Co-writing as a couple may not have been easy, but it was fun, Byrne says. “It’s difficult, it actually gets harder the deeper you go into it. It’s fun at the beginning because you’re breaking this structure and breaking the beats of the story, and you’re coming up with the characters – because it was only really Sofia and Veronique in the beginning – and everything else had to build out from that.

“But it was largely a really great experience. We were writing in our old flat which was really small, and we had the boards up on the wall in the spare room, and we plotted it out and had a pretty detailed structure colour-coded with each of the characters. The tension arises when you’re becoming quite passionate about a specific scene, or you prefer a character, or you’re writing dialogue, and either I don’t like it or Nat doesn’t like mine. And that’s when paper gets thrown across the room, there’s long walks with the dog, slamming doors, that kind of thing.”

“The odd door might have slammed, but there was no paper being thrown across the room,” Dormer laughs.

“There was definitely paper being torn up!” Byrne continues, “it was generally like that, but largely it was a lot of fun to sit down and do it, because it’s something we hadn’t done before. And I think the more we shared the drafts with people that we trusted and people who were very close to the creative process, and we were getting positive feedback, the more that emboldened us.”

Photo courtesy of Peter Fraser. 

One of the most interesting points of the film is that the heroine is a blind character, and the cinematography thus must adapt to her. “You basically have to create a visual grammar that it going to illustrate Sofia’s environment and her world to an audience, and help them understand that experience,” he explains.

“And you have to do that visually and using sound, so sound design is something that we spent an awfully long time conceiving. We actually spent months building that out. And in terms of visual grammar, that was really important. You can’t be in front of her, so you have to stay behind her, then being behind her constantly makes you feel like a voyeur, so it kind of puts you in a different headspace.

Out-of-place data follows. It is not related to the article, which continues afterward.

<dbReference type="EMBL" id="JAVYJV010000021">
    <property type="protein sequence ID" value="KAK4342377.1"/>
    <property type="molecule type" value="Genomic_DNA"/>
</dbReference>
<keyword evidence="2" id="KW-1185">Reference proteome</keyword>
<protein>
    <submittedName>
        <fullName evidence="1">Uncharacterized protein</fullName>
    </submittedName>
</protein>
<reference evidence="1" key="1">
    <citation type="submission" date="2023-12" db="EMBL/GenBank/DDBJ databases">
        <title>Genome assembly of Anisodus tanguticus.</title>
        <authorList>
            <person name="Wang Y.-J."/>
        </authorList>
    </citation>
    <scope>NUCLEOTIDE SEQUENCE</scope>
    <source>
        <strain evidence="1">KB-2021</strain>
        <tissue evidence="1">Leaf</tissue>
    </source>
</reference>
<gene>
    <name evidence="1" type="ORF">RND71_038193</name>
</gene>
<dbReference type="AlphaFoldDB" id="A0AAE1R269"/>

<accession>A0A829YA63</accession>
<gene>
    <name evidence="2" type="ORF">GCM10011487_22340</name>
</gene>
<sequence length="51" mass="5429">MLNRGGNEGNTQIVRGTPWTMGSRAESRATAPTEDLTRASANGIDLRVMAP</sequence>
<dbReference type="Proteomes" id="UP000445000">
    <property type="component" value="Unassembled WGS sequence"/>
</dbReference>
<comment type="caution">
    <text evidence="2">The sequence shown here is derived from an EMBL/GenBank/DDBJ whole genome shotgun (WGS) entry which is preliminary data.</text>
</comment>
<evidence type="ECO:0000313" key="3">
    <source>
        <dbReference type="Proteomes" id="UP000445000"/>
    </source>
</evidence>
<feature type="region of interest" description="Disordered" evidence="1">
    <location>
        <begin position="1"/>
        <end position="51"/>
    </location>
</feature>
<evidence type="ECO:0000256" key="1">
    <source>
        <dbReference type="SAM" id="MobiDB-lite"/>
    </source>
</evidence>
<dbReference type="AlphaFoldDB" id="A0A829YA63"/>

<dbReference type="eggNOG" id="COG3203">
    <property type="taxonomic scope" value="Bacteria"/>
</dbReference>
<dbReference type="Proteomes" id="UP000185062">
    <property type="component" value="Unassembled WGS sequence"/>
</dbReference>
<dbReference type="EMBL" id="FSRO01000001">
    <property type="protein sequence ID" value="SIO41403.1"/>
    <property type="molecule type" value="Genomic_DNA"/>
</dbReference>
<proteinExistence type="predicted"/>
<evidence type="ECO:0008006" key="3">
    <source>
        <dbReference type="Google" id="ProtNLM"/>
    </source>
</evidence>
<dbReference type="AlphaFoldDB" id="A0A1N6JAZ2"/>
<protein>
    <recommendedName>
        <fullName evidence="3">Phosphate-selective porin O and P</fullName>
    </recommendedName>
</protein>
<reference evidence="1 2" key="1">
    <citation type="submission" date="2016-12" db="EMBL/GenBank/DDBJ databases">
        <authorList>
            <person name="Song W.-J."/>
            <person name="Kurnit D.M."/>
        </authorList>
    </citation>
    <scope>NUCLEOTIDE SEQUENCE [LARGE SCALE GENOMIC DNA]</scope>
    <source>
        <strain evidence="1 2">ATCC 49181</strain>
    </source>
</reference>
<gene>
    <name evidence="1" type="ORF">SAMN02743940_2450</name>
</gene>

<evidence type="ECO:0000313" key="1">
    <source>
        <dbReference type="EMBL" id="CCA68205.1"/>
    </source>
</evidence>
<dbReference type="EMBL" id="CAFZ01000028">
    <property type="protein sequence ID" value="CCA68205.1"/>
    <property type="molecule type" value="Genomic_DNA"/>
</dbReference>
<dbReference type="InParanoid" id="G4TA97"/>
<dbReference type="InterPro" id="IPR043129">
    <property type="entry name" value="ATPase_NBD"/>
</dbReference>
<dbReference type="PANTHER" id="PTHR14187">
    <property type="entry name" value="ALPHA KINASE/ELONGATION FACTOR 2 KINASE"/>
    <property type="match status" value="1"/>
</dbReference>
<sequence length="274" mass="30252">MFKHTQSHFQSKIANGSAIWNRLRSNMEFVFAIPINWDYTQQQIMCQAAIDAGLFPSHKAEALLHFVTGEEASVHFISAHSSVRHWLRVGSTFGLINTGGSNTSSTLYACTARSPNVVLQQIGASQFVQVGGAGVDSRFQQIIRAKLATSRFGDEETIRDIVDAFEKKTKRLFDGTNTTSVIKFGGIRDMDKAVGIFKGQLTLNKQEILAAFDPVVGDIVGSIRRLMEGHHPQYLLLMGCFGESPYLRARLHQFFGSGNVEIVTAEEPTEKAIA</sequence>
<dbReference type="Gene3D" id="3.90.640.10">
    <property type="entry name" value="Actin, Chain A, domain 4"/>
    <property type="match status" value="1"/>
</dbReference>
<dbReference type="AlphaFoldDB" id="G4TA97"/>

“When you’re in her apartment especially, instead of just having a camera over in the corner of the room and you’re just watching, instead you’re very deliberately on her shoulder, you’re very deliberately off her eye-line, and there’s very specific grammar that you’re creating in order to tell the story.”

Allowing the audience to become a voyeur to Sofia’s story, whilst still allowing Sofia to maintain power in this interaction between voyeur and the subject of voyeurism, is a fine and difficult line to tread. “How to do that, I think, that’s an age-old psychological thriller question,” says Dormer. “You could write a whole thesis on Hitchcockian heroines, that’s not just In Darkness.

“Getting that line between victim and empowered heroine, it’s necessary because you need to see vulnerability in a character or else you don’t engage with them physically or mentally. That’s how we identify with a protagonist, that they feel pain and fear the way we do, so you have to have that.”

“It’s a way to suggest vulnerability as well,” says Byrne. “The beginning of the film is all about watching her routine, understanding it, watching her go home, seeing her alone in her apartment, and then there’s very deliberate building blocks that are applied.”

“It’s what you explain to the audience in the first five minutes, that what they see is not what they think they see. You know with the opening shot of Laura being strangled, and then you realise that’s not where you are. Anthony immediately tells the audience that they can’t trust themselves, so the unreliability of what you think you see, or whom you think you’re watching, is immediately set up. And like I say, for us, you can call it derivative, but it’s just a love letter to psychological thriller, as film lovers ourselves.”

Byrne smiles in agreement, “we wanted to make a movie that we ourselves would sit down and watch on a Friday night.”

In Darkness is out on DVD & Digital from July 9th, and releases in selected cinemas on July 6th.